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Bertie eyes $5.4 million ag facility

WINDSOR – Bertie County is working with several partners to bring a new $5.4 million facility to the county.

Monday morning, members of the Bertie County Board of Commissioners received an update on a Pilot Extracting Facility which will be located in Merry Hill.

“We have been working very diligently on the Pilot Extracting Facility,” said Bertie County Economic Development Director Steve Biggs. “We received architect renderings last week and we’re working as hard as we can on it. We feel good about it coming to Bertie County.”

Vann Rogerson, president of North Carolina’s Northeast Commission, talked about the past and the future development of the program.

“This centers around the Vernon James Center (located in Roper) and Bio-crops,” Rogerson said.

He explained the facility allows scientists who believe they have found nutrients that would add to a crop’s value to have their theories tested.

“If you’re in a lab and have a prototype with a specific benefit to the body and want to take it out of the lab, you can go to the Vernon James Center and they will grow it,” Rogerson said. “You can then take it to the Pilot Extracting Facility and they will process it and pull out the protein to see if there’s enough value to take it to market.”

According to Rogerson, there are only two such facilities in North America and both have waiting lists for those who would want to use their facility.

The crops that could be tested at the facility include many of those already grown in eastern North Carolina such as tobacco, peanuts and soybeans.

That led to the Tobacco Trust Fund contributing $150,000 toward the facility.

The idea is to get as many grants as possible to allow a partnership to build the facility including the Northeast Commission, Bio-Technology Center, Vernon James Center, North Carolina State University and Bertie County.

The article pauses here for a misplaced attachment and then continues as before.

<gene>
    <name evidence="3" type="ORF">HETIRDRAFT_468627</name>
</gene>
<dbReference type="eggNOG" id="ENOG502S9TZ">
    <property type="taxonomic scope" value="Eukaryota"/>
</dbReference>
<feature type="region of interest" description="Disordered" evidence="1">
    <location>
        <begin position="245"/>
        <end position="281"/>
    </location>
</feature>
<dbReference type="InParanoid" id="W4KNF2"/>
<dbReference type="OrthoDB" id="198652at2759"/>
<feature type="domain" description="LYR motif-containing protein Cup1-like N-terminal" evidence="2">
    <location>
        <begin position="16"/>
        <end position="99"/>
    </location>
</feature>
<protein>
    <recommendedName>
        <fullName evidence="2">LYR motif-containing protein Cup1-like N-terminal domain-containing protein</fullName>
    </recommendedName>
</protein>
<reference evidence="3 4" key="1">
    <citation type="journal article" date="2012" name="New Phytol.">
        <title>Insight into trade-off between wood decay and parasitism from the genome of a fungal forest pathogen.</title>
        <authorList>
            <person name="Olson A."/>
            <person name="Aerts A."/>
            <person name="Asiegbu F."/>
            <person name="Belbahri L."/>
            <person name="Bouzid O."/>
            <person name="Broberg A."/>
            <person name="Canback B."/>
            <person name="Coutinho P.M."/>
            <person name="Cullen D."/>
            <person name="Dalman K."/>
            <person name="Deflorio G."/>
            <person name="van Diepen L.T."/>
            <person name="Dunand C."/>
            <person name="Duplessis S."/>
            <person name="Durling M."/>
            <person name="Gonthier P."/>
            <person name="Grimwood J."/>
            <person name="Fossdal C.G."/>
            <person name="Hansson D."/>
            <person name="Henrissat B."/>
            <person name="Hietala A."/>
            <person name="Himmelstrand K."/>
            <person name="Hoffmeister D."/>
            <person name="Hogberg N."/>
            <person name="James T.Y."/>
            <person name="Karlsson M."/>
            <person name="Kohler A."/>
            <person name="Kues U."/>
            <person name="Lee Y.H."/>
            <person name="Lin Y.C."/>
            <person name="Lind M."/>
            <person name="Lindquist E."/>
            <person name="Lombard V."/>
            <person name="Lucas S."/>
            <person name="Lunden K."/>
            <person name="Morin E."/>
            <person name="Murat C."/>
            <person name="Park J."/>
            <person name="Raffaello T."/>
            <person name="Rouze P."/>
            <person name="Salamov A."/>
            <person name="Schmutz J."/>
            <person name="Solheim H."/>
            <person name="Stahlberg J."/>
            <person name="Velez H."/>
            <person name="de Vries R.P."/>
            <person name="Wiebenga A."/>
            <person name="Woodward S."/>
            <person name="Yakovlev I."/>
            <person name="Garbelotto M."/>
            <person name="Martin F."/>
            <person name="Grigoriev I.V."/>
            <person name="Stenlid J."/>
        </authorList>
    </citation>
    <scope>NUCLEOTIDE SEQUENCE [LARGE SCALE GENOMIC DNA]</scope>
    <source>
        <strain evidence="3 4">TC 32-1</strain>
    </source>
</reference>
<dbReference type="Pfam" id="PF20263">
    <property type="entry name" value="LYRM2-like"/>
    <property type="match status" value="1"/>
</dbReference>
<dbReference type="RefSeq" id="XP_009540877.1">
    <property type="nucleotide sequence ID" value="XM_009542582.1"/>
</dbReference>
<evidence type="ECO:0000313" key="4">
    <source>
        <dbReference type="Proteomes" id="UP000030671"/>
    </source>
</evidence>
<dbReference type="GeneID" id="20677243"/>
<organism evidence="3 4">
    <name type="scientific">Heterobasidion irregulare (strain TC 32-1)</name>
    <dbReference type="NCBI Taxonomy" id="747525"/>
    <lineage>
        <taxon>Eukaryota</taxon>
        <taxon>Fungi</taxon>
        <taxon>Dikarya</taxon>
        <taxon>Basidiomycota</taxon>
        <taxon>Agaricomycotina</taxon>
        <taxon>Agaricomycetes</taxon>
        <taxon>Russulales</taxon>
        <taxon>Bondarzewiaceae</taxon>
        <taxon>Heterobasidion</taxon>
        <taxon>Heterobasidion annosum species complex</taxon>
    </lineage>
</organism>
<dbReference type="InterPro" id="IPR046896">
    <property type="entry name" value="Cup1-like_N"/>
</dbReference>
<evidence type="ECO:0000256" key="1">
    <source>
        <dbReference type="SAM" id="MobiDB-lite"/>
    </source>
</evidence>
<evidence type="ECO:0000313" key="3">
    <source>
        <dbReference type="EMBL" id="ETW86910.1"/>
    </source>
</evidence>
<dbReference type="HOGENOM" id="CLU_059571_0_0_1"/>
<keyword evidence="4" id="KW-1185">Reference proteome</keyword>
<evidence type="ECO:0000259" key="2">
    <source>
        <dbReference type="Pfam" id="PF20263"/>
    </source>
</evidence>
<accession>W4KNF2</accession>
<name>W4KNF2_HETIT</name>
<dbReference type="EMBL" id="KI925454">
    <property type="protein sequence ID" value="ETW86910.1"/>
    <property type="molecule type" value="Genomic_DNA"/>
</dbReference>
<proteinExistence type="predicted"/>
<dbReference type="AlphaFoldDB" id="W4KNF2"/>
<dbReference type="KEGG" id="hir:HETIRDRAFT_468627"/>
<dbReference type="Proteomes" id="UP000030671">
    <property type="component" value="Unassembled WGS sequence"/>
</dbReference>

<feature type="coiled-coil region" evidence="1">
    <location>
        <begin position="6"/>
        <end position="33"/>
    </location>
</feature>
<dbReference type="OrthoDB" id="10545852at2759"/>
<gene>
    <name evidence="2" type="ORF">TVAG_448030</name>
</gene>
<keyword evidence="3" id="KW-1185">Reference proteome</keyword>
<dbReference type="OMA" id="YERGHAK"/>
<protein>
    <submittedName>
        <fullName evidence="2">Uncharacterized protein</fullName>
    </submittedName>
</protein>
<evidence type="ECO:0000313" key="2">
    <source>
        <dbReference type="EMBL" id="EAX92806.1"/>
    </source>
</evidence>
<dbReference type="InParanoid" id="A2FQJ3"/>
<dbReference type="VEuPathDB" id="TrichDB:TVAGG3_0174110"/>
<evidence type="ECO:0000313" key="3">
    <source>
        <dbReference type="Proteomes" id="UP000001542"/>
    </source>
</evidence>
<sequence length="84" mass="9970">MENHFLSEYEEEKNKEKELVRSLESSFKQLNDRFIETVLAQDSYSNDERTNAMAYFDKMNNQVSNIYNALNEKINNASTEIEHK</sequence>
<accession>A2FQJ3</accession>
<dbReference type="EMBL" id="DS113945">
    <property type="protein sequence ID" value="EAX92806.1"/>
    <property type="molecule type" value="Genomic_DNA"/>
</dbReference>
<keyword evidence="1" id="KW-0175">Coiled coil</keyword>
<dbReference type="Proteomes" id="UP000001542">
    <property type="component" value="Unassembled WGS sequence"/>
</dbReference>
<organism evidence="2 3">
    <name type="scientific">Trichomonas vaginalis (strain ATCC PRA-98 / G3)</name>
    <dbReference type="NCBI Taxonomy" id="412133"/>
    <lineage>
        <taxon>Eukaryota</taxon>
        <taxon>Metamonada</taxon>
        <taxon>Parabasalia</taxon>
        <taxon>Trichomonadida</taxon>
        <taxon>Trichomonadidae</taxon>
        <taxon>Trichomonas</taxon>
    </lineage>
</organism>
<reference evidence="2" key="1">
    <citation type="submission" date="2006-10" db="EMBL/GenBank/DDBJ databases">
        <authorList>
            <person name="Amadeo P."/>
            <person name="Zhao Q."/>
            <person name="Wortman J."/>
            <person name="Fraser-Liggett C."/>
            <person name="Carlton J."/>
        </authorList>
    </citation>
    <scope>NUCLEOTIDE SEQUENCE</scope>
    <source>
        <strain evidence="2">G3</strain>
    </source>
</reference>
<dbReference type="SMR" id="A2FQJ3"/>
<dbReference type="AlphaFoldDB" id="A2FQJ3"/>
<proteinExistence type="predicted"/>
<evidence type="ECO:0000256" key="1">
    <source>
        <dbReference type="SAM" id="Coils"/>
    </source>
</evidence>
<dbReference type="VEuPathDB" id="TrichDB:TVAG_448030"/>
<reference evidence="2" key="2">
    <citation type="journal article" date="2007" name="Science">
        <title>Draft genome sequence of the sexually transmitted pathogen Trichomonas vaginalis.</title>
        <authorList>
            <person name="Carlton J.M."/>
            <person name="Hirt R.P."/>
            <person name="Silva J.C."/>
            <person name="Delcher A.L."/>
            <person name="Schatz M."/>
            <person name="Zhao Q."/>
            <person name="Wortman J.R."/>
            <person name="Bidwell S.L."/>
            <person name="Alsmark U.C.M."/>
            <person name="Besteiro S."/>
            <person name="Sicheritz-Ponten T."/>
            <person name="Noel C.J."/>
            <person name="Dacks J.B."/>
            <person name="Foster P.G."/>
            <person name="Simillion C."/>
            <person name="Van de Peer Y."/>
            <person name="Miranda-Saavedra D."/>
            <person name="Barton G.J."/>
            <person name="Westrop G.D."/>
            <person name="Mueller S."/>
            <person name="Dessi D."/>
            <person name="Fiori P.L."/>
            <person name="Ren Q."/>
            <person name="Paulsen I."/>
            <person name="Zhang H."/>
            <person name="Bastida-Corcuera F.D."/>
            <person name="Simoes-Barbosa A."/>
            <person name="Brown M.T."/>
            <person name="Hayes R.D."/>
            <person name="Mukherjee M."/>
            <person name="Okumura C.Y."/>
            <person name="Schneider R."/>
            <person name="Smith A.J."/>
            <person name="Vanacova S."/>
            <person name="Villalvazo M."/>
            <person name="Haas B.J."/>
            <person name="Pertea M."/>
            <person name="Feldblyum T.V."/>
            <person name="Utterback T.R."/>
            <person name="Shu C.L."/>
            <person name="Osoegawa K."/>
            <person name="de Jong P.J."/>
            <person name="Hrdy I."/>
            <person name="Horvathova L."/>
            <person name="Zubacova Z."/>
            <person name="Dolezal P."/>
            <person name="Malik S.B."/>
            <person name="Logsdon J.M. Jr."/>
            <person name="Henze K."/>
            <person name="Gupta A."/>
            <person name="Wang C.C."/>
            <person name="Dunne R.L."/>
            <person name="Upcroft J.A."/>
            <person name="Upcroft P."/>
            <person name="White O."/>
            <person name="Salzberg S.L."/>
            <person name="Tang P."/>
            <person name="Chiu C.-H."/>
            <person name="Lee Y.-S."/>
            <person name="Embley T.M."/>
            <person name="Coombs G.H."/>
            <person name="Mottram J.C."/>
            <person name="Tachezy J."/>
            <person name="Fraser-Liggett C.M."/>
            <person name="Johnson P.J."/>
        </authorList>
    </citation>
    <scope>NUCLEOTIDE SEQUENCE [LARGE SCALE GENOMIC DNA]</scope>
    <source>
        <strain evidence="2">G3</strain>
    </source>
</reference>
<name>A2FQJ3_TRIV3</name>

“We’re excited about this and we have lots of grants we are working to put in place,” Rogerson said.

There will be two main types of customers for the new facility, Rogerson said. One of them will be companies that are already established and well-financed who are looking for ways to test their products.

The second will be those in a university setting who are simply trying to verify test results they have in a lab.

Rogerson described the plant as a “mini-Avoca Farms” saying things would be done on a much smaller scale. He said the new extraction facility would give Bertie County and northeastern North Carolina a unique niche.

“When you have many farmers who can grow plants with several varieties and expertise for extracting the proteins to verify the results, that is very unique in the world” Rogerson said.

“Will the crops be new or will it be something like peanuts or soybeans,” Bertie County Commissioner J. Wallace Perry asked.

“It could be all of those,” Rogerson answered. “It may be some product that will make those plants better.”

Commission Chairman Norman M. Cherry Sr. asked how many jobs would be brought to the county and Rogerson said it could be as many as 20 total jobs.

Commissioner Rick Harrell said if he understood the project correctly, it wasn’t the 20 jobs at the facility that would most benefit the county. Instead, he said, it would be increased work for farmers who were in the county who could grow the crops that needed to be tested.

“The ultimate benefit is we can get local farmers to mass produce the projects,” Harrell said.

Also present was Mark A. Phillips of the North Carolina Biotechnology Center who said the project was worthwhile.

“The North Carolina Biotechnology Center is glad to be part of this,” he said.

After the discussion between Bertie County officials and the visiting partners, the rendering of the facility was officially presented to the Bertie County Commissioners.